lowest noncommissioned army officer, 1570s, from French corporal, from Italian caporale "a corporal," from capo "chief, head," from Latin caput "head," also "leader, guide, chief person" (from PIE root *kaput- "head"). So called because he was in charge of a body of troops. Perhaps influenced by Italian corpo, from Latin corps "body." Or corps may be the source and caput the influence, as OED suggests.
Earlier it meant "a communion cloth" (late 14c.), from Medieval Latin corporalis (palla).
late 14c., "material, physical; secular;" c. 1400, "of or belonging to the body;" from Old French corporal (12c., Modern French corporel) "of the body, physical, strong" and directly from Latin corporalis "pertaining to the body," from corpus (genitive corporis) "body" (from PIE root *kwrep- "body, form, appearance").
Corporal punishment "punishment of the body" (as opposed to fine or loss of rank or privilege) is from 1580s. Related: Corporality.
It forms all or part of: corporal (adj.) "of or belonging to the body;" corporate; corporation; corporeal; corps; corpse; corpulence; corpulent; corpus; corpuscle; corsage; corse; corset; incorporeal; incorporate; leprechaun; midriff.
It is the hypothetical source of/evidence for its existence is provided by: Sanskrit krp- "form, body;" Avestan kerefsh "form, body;" Latin corpus "body" (living or dead); Old English hrif "belly," Old High German href "womb, belly, abdomen."
It forms all or part of: achieve; behead; biceps; cabbage; cabochon; caddie; cadet; cap; cap-a-pie; cape (n.1) "garment;" cape (n.2) "promontory;" capital (adj.); capital (n.3) "head of a column or pillar;" capitate; capitation; capitulate; capitulation; capitulum; capo (n.1) "leader of a Mafia family;" capo (n.2) "pitch-altering device for a stringed instrument;" caprice; capsize; captain; cattle; caudillo; chapter; chef; chief; chieftain; corporal (n.); decapitate; decapitation; forehead; head; hetman; kaput; kerchief; mischief; occipital; precipice; precipitate; precipitation; recapitulate; recapitulation; sinciput; triceps.
It is the hypothetical source of/evidence for its existence is provided by: Sanskrit kaput-; Latin caput "head;" Old English heafod, German Haupt, Gothic haubiþ "head."
Lance corporal "private soldier performing the duties of a corporal" (1786) is a folk-etymology or partial nativizing of obsolete lancepesade "officer of lowest rank" (1570s), which is an Englishing of Old Italian lancia spezzata "old soldier," literally "broken lance."
"military attendant who carries orders," 1781, short for orderly corporal, etc. Extended 1809 to an attendant at a hospital (originally a military hospital) charged with keeping things clean and in order, from orderly (adj.) in the military sense of "of or pertaining to communication or execution of orders" (1723).
"inflict trouble or pain on for the purpose of correction," 1520s, with -en (1) + the word it replaced, obsolete verb chaste "to correct (someone's) behavior" (Middle English chastien, c. 1200), from Old French chastiier "to punish" (see chastise). Now chiefly in reference to moral discipline, divine rather than corporal punishment. Related: Chastened; chastening.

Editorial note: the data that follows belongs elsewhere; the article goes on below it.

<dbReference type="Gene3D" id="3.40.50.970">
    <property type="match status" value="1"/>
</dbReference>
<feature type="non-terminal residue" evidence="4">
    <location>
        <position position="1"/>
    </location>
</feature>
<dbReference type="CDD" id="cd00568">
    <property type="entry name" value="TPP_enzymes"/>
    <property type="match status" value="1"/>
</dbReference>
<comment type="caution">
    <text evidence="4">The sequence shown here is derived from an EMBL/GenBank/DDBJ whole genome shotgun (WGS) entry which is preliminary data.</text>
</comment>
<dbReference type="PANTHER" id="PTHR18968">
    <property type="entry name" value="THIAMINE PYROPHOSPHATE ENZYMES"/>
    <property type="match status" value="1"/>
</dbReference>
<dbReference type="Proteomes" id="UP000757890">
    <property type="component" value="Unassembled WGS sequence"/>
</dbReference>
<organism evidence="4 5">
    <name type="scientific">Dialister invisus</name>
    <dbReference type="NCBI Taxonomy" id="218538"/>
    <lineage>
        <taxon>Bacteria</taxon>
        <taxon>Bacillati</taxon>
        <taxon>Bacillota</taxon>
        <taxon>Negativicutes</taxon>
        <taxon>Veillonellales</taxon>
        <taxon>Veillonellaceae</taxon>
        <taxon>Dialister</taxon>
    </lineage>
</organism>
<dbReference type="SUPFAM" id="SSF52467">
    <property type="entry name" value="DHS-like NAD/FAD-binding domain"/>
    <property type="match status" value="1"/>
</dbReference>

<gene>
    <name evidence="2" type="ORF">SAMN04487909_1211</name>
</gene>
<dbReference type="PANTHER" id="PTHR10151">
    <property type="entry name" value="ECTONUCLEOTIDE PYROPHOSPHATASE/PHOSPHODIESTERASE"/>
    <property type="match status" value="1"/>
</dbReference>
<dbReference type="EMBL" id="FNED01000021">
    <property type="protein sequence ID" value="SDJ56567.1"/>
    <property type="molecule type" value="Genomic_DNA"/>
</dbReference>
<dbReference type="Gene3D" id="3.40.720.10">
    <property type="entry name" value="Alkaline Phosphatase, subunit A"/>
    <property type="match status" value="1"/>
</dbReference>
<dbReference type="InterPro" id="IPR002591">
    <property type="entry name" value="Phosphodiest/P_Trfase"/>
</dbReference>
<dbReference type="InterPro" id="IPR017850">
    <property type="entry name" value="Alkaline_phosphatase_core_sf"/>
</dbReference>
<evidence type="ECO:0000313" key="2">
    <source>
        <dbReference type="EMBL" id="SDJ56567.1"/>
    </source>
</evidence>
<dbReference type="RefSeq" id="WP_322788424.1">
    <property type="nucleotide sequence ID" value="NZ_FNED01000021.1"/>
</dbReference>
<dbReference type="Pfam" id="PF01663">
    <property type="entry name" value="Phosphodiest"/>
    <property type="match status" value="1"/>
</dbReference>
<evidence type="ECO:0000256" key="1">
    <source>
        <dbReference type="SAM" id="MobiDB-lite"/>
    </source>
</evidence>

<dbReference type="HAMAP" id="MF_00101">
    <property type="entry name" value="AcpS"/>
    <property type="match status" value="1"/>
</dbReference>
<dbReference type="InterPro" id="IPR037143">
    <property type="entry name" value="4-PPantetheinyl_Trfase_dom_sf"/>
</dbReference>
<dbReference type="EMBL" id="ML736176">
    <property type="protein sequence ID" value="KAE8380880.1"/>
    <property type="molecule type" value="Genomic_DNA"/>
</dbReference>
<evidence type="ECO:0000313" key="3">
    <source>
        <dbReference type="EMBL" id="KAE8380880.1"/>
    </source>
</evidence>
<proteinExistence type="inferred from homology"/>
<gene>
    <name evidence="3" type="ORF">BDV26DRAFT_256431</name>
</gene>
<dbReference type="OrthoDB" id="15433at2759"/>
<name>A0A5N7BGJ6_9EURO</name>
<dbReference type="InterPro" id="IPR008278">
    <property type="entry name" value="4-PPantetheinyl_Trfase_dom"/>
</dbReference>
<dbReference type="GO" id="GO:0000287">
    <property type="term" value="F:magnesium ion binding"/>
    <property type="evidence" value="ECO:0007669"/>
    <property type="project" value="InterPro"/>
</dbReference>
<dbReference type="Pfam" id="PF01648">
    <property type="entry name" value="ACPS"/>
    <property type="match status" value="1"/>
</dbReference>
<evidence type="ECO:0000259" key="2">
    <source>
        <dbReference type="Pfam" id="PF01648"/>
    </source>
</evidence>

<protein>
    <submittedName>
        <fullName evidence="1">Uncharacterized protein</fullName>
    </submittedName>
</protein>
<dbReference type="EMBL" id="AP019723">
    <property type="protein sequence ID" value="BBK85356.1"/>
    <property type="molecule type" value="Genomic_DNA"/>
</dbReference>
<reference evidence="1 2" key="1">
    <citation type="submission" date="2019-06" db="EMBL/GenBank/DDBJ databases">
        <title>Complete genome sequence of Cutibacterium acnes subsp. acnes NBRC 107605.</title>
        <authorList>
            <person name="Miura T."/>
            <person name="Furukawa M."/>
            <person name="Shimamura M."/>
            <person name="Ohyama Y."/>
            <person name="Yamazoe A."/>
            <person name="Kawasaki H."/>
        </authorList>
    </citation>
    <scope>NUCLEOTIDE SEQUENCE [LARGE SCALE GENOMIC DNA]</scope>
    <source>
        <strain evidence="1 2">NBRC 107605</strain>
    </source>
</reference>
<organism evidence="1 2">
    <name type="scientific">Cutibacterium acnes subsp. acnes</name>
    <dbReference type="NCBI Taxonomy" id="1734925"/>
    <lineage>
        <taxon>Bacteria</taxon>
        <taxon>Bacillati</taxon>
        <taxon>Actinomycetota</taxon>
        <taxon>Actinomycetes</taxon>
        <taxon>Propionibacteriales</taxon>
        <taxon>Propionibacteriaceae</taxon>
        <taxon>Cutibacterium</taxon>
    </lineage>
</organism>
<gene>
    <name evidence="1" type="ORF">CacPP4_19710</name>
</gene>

Whom the Lord loveth he chasteneth [Hebrews xii.6]
"cylindrical vessel or cask, generally bulging in the middle and made of wooden staves bound by hoops," c. 1300, from Old French baril "barrel, cask, vat" (12c.), with cognates in all Romance languages (Italian barile, Spanish barril, etc.), but of unknown origin. Also a measure of capacity of varying quantity. Meaning "metal tube of a gun" is from 1640s. Barrel-roll (n.) in aeronautics is from 1920. To be over a barrel figuratively, "in a helpless or vulnerable condition," is by 1914 and might suggest corporal punishment.
"dining hall," especially in a monastery, early 15c., refectori, from Medieval Latin refectorium, "place of refreshment," from past participle stem of reficere "to remake, restore," from re- (see re-) + combining form of facere "to make, do" (from PIE root *dhe- "to set, put").
Middle English (and after) also had it as a verb, refeten, "to refresh, restore, feed" (late 14c.), from Anglo-French refeter, Old French refactier. Also refection "refreshment, nourishment," all ultimately from Latin. Some survive in specialized senses.
For after a draught of wine, a Man may seem lighter in himself from sudden refection, although he be heavier in the balance, from a corporal and ponderous addition; but a Man in the morning is lighter in the scale, because in sleep some pounds have perspired; and is also lighter unto himself, because he is refected. [Browne, "Vulgar Errors," iv. 7]
"moral fault, wickedness," c. 1300, from Old French vice "fault, failing, defect, irregularity, misdemeanor" (12c.), from Latin vitium "defect, offense, blemish, imperfection," in both physical and moral senses (in Medieval Latin also vicium; source also of Italian vezzo "usage, entertainment"), which is of uncertain origin.
Vice squad "special police unit targeting prostitution, narcotics, gambling, etc.," is attested from 1905, American English. Vice anglais "fetish for corporal punishment," literally "the English vice," is attested from 1942, from French. In Old French, the seven deadly sins were les set vices.
Horace and Aristotle have already spoken to us about the virtues of their forefathers and the vices of their own times, and through the centuries, authors have talked the same way. If all this were true, we would be bears today. [Montesquieu, "Pensées"]